DRC & Research News

This page shares the latest news in T1D research and DRC’s community.

Get the most recent diabetes research news, delivered straight to your inbox

dexcom g6

Advanced Technology Could Bypass Finger Sticks for Glucose Monitoring

One of the annoying – but necessary – parts of managing type 1 diabetes in conducting multiple finger sticks every day to check blood sugar levels. This is one of the most accurate ways that people with diabetes can determine whether they need to inject themselves with insulin or not, especially around mealtimes and when being physically active. But advances in technology may have found a way to accurately monitor blood sugar levels without requiring finger sticks.

Dexcom is a company that is well known for its continuous glucose monitoring (CGM) systems, and they are set to launch a new model, the Dexcom G6, in June. Ahead of this release, one user got to try it out early and shared her experiences with the new system.

The G6 comes with a sensor that is placed under the skin and affixed with a transmitter that wirelessly relays information to a receiver. The receiver is often the person’s smartphone and is accessed using a corresponding app. There is an auto-applicator that makes inserting the sensor quick, easy, and painless. Once inserted, it is functional for 10 days before shutting off and needing to be replaced.

However, the sensor continuously monitors blood sugar levels so that individuals do not have to constantly check on their own using a glucometer. For this user, it took a few days for the G6 to begin accurately reading her glucose levels, so she did double-check initially with the glucometer. However, soon they began giving the same readings, and she could track her blood sugar using the app.

The system also gives alerts and alarms for when blood sugar becomes too high or dips too low. It can even alert to downward trends before blood sugar gets the chance to become dangerously low, allowing individuals to appropriately respond and keep levels more stable. In addition, the company has made the transmitter sleeker and more comfortable. It has a 28% lower profile than the current G5 model and affixes flush against the sensor.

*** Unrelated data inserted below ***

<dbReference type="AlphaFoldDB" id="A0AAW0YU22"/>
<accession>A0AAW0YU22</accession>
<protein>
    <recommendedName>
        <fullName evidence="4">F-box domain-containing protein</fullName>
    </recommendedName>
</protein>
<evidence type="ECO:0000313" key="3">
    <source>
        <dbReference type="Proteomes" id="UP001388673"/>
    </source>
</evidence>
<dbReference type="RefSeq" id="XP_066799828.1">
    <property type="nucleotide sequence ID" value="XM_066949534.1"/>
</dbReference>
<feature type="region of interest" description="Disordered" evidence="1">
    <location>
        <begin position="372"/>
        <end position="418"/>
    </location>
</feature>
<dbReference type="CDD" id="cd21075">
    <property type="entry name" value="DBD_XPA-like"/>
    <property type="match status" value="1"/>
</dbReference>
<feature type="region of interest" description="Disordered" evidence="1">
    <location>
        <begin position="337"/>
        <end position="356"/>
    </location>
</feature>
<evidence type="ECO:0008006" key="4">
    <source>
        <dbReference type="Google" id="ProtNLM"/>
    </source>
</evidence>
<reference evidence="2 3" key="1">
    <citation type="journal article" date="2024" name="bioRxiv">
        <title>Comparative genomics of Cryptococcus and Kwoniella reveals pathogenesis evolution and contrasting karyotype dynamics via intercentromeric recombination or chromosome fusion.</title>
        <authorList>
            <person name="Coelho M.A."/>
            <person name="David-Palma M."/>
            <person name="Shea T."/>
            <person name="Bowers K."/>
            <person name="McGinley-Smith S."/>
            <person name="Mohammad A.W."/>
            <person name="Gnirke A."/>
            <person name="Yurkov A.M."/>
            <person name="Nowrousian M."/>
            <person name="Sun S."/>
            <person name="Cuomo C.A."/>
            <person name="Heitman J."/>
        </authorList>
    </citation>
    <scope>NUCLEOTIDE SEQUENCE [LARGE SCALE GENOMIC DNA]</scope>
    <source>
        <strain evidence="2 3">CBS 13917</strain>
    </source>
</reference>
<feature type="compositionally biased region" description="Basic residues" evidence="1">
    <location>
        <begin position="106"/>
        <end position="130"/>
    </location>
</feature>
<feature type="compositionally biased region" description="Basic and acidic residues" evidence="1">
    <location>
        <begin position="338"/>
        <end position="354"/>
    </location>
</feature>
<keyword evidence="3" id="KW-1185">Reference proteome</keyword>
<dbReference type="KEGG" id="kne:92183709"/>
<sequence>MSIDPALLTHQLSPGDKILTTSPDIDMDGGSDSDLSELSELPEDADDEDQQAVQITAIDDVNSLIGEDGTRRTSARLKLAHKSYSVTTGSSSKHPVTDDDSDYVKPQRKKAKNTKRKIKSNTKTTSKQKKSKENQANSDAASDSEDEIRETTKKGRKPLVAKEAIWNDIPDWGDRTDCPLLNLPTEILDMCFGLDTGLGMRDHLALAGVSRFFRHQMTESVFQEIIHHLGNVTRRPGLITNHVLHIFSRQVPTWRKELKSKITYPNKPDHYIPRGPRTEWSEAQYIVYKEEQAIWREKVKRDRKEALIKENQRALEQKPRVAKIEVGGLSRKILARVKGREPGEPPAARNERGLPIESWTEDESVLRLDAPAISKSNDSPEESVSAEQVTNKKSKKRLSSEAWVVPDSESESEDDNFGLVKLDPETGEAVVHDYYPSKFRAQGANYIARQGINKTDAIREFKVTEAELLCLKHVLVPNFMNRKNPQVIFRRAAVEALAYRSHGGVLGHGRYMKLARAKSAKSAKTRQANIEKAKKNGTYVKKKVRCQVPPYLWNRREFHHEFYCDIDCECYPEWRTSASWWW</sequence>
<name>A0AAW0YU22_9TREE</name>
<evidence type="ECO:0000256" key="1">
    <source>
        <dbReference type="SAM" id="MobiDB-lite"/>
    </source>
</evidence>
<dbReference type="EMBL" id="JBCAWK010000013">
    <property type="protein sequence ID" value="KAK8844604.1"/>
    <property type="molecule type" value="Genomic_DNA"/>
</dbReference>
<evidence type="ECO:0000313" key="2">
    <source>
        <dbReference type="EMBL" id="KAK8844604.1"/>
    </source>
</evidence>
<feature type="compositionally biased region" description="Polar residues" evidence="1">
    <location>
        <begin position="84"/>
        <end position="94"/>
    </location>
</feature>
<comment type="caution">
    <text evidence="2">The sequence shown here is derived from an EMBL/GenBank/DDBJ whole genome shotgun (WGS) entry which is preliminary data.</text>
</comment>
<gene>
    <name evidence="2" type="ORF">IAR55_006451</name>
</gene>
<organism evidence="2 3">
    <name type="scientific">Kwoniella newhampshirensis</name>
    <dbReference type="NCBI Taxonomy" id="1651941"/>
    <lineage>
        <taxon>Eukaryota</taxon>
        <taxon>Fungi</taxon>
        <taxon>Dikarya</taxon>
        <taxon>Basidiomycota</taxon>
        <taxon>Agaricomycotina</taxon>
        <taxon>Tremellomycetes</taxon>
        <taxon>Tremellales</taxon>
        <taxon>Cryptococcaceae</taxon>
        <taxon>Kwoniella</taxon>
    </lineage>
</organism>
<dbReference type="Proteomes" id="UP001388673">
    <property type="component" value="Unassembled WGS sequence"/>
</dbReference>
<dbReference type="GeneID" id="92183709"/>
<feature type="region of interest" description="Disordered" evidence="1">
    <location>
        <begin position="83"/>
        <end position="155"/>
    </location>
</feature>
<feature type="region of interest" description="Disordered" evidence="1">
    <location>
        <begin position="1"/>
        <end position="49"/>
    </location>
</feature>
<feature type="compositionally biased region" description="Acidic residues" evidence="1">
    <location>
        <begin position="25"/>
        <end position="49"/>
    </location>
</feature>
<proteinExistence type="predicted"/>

Since the system has not been released to the public yet, the final cost is unknown. Plus, this will vary depending on an individual’s insurance coverage or if they are paying out of pocket. However, it provides many benefits in helping individuals with T1D in effectively managing their blood sugar in a more hands-free way and providing readings around the clock that can be viewed through the app or receiver. The benefits may outweigh the costs in the end for some.

The Diabetes Research Connection (DRC) is excited to see how technology is changing to better support the needs of individuals with type 1 diabetes and help them manage their condition. As research continues to advance, so do technology and treatment options. The DRC is committed to empowering early career scientists in pursuing novel research around type 1 diabetes and raises funds to support these efforts. Click to learn more about current projects and provide support.

Learn More +


See our approved research projects and campaigns.

Role of the integrated stress response in type 1 diabetes pathogenesis
In individuals with type 1 diabetes (T1D), the insulin-producing beta cells are spontaneously destroyed by their own immune system. The trigger that provokes the immune system to destroy the beta cells is unknown. However, accumulating evidence suggest that signals are perhaps first sent out by the stressed beta cells that eventually attracts the immune cells. Stressed cells adapt different stress mitigation systems as an adaptive response. However, when these adaptive responses go awry, it results in cell death. One of the stress response mechanisms, namely the integrated stress response (ISR) is activated under a variety of stressful stimuli to promote cell survival. However, when ISR is chronically activated, it can be damaging to the cells and can lead to cell death. The role of the ISR in the context of T1D is unknown. Therefore, in this DRC funded study, we propose to study the ISR in the beta cells to determine its role in propagating T1D.
Wearable Skin Fluorescence Imaging Patch for the Detection of Blood Glucose Level on an Engineered Skin Platform
A Potential Second Cure for T1D by Re-Educating the Patient’s Immune System
L Ferreira
Validating the Hypothesis to Cure T1D by Eliminating the Rejection of Cells From Another Person by Farming Beta Cells From a Patient’s Own Stem Cells
Han Zhu
Taming a Particularly Lethal Category of Cells May Reduce/Eliminate the Onset of T1D
JRDwyer 2022 Lab 1
Can the Inhibition of One Specific Body Gene Prevent Type 1 Diabetes?
Is Cholesterol Exacerbating T1D by Reducing the Functionality and Regeneration Ability of Residual Beta Cells?
Regeneration Ability of Residual Beta Cells
A Call to Question… Is T1D Caused by Dysfunctionality of Two Pancreatic Cells (β and α)?
Xin Tong
Novel therapy initiative with potential path to preventing T1D by targeting TWO components of T1D development (autoimmune response and beta-cell survival)
flavia pecanha